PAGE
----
I just finished reading a Forbes article written by the eminent DEI scholar Shaun Harper, who, according to his own words is “a tenured professor in the Marshall School of Business, Price School of Public Policy, and Rossier School of Education at the University of Southern California, where I hold the Clifford and Betty Allen Chair in Urban Leadership.” Impressive stuff. How impressive is his writing? To save the reader the time I just spent in reading it, I will summarize his article for you:

DEI is good because it’s good, and further, the goodness of DEI is due to its goodness, and in conclusion,those who support DEI are good due to their goodness, and to remove or limit DEI, is bad because it’s bad, and the badness of such an action is due to its badness, and those who do not support DEI are bad due to their badness.

Oh, and if you remove or limit DEI, you’ll be sued.

It was this last point in his complex and wide-ranging essay that caught my eye, for in my recent in-depth article dismantling and exposing the destructive consequences of ‘Affirmative Action’ (i.e., Systemic Profiling, or 'SP'), I zeroed in on the SRP aspect of it (i.e., Systemic Racial Profiling) and DEI (i.e., Disinformation, Exaggeration, and Inaccuracy), I made the point that when a level playing field based on merit, competence, and performance is encountered by an SRP recipient, they will be forced to make a choice between shaping up or shipping out. Neither is palatable. Far easier (and profitable!) to file a lawsuit charging discrimination or bias. Shaun confirms my point, but then takes it one step further: “They know the price of DEI initiatives is only a tiny fraction of what discrimination and harassment lawsuits cost.” Hear that businesses of America? Adopt SP policies or be sued, and the lawsuit will cost you more than will implementing and practicing SP.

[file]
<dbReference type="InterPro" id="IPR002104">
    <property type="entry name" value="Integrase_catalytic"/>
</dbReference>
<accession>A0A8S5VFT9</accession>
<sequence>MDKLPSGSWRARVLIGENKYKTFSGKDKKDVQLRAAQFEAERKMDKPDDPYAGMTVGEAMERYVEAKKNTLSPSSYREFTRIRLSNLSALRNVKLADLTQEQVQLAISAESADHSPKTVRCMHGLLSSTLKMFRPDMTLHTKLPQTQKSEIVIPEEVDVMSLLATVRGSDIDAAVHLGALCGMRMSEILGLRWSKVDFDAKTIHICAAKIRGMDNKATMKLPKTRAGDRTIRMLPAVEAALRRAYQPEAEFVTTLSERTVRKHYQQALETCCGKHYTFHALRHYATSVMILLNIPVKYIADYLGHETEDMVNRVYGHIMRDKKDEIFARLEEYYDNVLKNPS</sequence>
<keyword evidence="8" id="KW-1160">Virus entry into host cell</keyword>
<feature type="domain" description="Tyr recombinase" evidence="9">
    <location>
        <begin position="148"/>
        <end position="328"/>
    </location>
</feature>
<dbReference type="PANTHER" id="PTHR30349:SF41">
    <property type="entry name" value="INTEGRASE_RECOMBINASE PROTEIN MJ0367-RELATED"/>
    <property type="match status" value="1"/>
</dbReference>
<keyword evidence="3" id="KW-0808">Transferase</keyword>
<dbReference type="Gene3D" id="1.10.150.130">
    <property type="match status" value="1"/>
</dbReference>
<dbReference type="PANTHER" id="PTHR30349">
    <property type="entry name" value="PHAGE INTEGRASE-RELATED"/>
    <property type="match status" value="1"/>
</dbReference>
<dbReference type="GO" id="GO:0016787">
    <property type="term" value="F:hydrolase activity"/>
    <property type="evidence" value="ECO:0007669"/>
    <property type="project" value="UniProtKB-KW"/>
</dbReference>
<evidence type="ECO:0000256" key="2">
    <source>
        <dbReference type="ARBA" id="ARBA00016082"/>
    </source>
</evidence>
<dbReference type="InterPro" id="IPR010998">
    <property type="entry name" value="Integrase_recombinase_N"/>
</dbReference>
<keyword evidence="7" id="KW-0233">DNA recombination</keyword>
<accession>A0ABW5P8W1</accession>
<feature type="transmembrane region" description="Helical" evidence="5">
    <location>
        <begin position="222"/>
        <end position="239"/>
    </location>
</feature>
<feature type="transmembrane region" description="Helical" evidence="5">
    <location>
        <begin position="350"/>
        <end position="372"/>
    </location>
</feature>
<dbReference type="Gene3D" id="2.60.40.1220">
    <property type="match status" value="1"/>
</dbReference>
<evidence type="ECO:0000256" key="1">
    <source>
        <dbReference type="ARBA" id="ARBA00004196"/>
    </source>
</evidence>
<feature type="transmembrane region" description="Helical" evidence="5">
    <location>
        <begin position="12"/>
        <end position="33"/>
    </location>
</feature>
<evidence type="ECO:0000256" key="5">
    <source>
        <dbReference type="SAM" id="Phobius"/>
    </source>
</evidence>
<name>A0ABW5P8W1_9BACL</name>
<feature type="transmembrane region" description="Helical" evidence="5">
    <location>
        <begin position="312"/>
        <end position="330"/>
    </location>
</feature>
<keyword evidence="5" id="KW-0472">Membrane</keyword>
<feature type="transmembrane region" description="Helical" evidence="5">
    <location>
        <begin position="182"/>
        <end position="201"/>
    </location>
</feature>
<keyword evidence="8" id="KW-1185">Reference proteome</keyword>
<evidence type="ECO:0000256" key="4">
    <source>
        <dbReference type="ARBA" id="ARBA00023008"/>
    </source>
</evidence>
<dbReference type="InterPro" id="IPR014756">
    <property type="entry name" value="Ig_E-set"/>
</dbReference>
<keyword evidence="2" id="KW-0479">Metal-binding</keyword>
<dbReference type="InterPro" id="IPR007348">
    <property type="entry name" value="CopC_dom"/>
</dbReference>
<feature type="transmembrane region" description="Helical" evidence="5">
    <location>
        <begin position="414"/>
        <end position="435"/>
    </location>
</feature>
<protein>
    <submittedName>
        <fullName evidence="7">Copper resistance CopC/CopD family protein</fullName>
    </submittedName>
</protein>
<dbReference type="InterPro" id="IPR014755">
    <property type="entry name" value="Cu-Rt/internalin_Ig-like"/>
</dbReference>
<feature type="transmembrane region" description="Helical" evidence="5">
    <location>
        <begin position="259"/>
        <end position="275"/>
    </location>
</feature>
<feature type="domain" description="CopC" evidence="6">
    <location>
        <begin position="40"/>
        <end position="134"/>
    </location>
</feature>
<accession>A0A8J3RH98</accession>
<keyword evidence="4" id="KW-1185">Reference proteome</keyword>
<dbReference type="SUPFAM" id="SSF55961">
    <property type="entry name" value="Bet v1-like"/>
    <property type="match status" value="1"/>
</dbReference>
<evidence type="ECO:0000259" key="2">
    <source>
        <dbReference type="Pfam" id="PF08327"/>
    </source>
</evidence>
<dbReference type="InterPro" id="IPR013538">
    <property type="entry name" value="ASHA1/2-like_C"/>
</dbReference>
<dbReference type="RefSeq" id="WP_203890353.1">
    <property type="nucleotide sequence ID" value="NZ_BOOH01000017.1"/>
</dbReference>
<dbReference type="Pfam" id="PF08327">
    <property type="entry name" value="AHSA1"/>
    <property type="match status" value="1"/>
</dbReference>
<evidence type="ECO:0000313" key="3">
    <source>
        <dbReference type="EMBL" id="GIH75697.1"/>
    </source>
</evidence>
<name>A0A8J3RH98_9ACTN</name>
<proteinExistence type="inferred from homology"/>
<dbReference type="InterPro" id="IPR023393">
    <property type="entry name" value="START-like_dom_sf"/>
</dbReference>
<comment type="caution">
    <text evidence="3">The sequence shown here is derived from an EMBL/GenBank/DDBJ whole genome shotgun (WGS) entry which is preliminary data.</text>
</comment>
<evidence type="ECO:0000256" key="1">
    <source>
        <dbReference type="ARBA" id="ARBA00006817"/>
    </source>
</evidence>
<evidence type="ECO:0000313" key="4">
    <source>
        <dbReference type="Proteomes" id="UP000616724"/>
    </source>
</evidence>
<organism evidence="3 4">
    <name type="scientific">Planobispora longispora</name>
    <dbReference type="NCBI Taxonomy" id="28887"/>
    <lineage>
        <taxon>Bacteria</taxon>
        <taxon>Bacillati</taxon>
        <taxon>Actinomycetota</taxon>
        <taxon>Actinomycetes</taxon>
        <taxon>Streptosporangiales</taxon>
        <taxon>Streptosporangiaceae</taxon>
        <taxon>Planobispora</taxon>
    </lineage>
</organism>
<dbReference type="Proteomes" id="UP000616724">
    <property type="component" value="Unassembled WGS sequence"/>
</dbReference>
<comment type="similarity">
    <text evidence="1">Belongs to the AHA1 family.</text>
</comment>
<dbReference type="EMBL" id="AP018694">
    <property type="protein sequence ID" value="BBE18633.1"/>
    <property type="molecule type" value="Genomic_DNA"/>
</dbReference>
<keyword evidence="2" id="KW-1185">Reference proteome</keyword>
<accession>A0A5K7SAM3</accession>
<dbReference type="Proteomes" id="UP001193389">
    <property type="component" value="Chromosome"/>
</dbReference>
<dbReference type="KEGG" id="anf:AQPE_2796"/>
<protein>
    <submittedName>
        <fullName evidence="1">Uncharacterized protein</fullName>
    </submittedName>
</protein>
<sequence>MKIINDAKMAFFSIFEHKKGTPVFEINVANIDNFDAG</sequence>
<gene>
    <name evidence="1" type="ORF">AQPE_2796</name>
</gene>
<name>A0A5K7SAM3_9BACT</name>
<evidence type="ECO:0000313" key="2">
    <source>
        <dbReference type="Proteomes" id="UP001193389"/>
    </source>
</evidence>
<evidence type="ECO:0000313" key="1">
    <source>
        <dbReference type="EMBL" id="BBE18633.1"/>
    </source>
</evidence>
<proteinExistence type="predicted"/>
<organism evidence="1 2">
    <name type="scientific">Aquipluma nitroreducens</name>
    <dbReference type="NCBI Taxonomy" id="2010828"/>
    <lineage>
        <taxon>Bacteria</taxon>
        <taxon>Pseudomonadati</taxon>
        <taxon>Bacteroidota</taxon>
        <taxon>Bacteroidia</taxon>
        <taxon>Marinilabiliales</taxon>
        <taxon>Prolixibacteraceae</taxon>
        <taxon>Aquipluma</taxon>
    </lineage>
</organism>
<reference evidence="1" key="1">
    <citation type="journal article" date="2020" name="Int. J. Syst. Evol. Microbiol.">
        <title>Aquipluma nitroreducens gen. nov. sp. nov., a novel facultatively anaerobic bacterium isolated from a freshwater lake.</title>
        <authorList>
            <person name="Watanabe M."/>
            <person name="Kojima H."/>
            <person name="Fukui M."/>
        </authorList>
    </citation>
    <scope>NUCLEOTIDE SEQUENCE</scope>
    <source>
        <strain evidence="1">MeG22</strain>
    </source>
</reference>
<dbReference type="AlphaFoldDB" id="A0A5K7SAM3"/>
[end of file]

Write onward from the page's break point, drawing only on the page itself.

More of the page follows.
I thank Shaun for highlighting that the real motivating factor behind businesses adopting SP programs is to avoid the cost of the lawsuits that will inevitably come as a consequence of trying to break away from the knee that has been placed upon their necks by the meritless advancement seekers. However, as my article points out, the cost across the board due to SP at every stratum of society is incomparable to what lawsuits might cost. The lawsuits are merely a symptom of a broken system. Getting rid of SP in its entirety will all but ensure that the vast majority of frivolous lawsuits will vanish.

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